Tao Te Ching —
The Classic about Ways And Instances
(Translated, with comments, by William P. Coleman)
The best goodness is like water.
It’s good because it benefits everything but doesn’t contend.
It comes to rest in many people because it settles in the lowest place
—in this, it resembles the ways.
A place to live is good in its location;
a heart is good in its depth.
A relationship is good in its kindness.
A government is good in its justice.
A service is good when done ably.
An action is good in its timing.
So, by not contending, be without fault.
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I find the water metaphor particularly lovely and revealing. Pour water on a stony surface, and it gets past the stones and finds its way through to the lowest places.
Recognizing the objective reality of the situations you work in does not imply weakness; and, conversely, commitment to your imperatives does not imply crashing through the people and objects around you. You can be sensitive and also true to yourself.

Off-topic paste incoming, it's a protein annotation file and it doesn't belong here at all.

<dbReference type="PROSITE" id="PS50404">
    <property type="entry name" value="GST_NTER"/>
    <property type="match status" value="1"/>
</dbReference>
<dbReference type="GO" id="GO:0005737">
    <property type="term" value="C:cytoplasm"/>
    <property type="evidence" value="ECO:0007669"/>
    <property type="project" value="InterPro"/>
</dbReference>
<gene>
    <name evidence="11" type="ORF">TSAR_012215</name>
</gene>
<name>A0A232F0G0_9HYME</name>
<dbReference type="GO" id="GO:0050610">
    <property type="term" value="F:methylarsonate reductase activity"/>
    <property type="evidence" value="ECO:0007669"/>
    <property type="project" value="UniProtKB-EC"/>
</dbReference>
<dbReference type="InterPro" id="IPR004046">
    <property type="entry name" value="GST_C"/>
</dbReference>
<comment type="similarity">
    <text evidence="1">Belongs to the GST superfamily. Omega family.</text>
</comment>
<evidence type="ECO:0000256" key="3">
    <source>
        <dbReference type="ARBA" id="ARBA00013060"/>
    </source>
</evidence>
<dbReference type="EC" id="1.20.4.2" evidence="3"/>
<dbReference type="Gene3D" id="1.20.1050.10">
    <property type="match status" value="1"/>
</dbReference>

It can happen naturally — without effort, because it simply goes along with what’s really there, in you and in the world.
My translation of the last part differs, on the surface, from Lin Yutang’s. I don’t know what to say: I’m just reporting what I see in the Chinese words. But there’s an important commonality: goodness is different in different situations.
For comparison, I’m including the translation by Lin Yutang, which I always love and respect, even when I disagree:
The best of men is like water;
Water benefits all things
And does not compete with them.
It dwells in (the lowly) places that all disdain –
Wherein it comes near to the Tao.
In his dwelling, (the Sage) loves the (lowly) earth;
In his heart, he loves what is profound;
In his relations with others, he loves kindness;
In his words, he loves sincerity;
In government, he loves peace;
In business affairs, he loves ability;
In his actions, he loves choosing the right time.
It is because he does not contend
That he is without reproach.